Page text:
Impact of Oracle's Sun Buy on Java and MySQL
Over 70% of developers working on Java and related technologies opine that Oracle's plan to buy Sun for $7.4 billion could lead to a much more robust position for Java software in the enterprise, according to results in a Saltmarch Intelligence survey to be released in June 2009. Additionally, over 55% of all project and development managers indicated increased confidence in going forward with their Java development efforts post the buy.
An Oracle buy out of Sun has deep implications for Sun, currently one of the largest public open source companies. It promises to put Oracle squarely in the hardware business, but most notably, Oracle will now own MySQL. Oracle had earlier sought to buy MySQL in 2007 for $850 million, which was the third time the company had attempted to acquire it. Importantly, over 82% of developers were circumspect on whether Oracle will preserve all of MySQL's momentum as a free solution, calling for a clearer MySQL roadmap from the database giant. "MySQL will still remain entrenched in open source in terms of its development, but Oracle will look for all possible avenues to monetize MySQL. Predictably, strategies such as pre-installing application on MySQL and offering database servers with MySQL could align Oracle's business much closer to the models of IBM and HP," said Indu Britto, Senior Vice President & Group Publisher of Saltmarch Media.
There is some concern that Oracle lacks the skills to use MySQL as a valuable functioning asset. "The problem with this is that Sun has already lost control of MySQL. With the MySQL team out of the company and the code base forking, there's very little leverage other than professional services," wrote Miko Matsumura, vice president and deputy CTO of Software AG, on his blog. Oracle provides almost no leverage in professional services compared to IBM."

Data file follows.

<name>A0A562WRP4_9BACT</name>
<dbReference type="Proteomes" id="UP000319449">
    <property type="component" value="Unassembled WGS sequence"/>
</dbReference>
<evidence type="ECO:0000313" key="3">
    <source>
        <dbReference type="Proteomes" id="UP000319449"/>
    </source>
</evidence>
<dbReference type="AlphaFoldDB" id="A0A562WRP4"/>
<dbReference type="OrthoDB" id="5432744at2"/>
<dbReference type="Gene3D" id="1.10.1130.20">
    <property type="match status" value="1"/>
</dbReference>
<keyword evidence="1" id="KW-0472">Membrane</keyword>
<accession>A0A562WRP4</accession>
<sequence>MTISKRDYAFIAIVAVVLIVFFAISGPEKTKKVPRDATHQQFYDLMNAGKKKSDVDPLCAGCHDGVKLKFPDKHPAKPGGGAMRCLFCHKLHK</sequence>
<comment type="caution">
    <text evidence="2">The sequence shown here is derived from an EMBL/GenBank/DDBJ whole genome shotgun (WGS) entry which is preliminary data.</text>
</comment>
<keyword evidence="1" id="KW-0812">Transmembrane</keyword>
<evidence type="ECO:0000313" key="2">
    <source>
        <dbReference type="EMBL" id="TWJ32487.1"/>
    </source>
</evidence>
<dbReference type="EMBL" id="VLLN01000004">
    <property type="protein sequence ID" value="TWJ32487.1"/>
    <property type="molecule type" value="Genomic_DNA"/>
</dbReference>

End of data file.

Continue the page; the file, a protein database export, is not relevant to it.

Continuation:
"Java is the single most important software we've ever acquired," Oracle Chief Executive Larry Ellison said in a conference call, according to MarketWatch. (Oracle's Fusion middlware is Java-based.) Ellison also added this: "The acquisition of Sun transforms the IT industry, combining best-in-class enterprise software and mission-critical computing systems. Oracle will be the only company that can engineer an integrated system - applications to disk - where all the pieces fit and work together so customers do not have to do it themselves. Our customers benefit as their systems integration costs go down while system performance, reliability and security go up."
The proposed Oracle-Sun merger is often seen in relation to a reported IBM-Sun merger. Over 45% of developers agreed that Oracle was a better suitor as compared to IBM on the merit of Oracle having every reason in the world to innovate and evolve Java as fast as it can. They see this as good for Java, in that it's in the hands of a profitable company that has reason to invest resources into the platform. But from the perspective of Java developers who don't work with Oracle or Oracle products, the road ahead might be a bit bumpy.
"Java is open source now, a move that can't be undone, and obviously it's to Oracle's interests to keep Java as a popular general-purpose programming language out in the marketplace -- that creates a wide pool of developers who will be interested in working with Oracle's Solaris/Java-based platform, and who will try to convince their bosses to buy it. But with Java set to become a key part of a number of Oracle product lines, the company might focus its
resources on aspects of the platform that fit that vision -- on the enterprise rather than the client or mobile platforms, onperformance rather than end-user ease-of-use," says Joshua Fruhlinger on his blog.
While there have been conspiracy theories that Oracle bought Sun to kill MySQL, or as a favor to his friend Scott McNealy, public companies just don't work that way - Oracle picked up a lot of valuable assets in the acquisition, and clearly Java is one of the most significant. With Oracle's excellent track record of acquisitions, it is reasonable to expect Oracle to make Java much more attractive to developers by better by understanding software developers.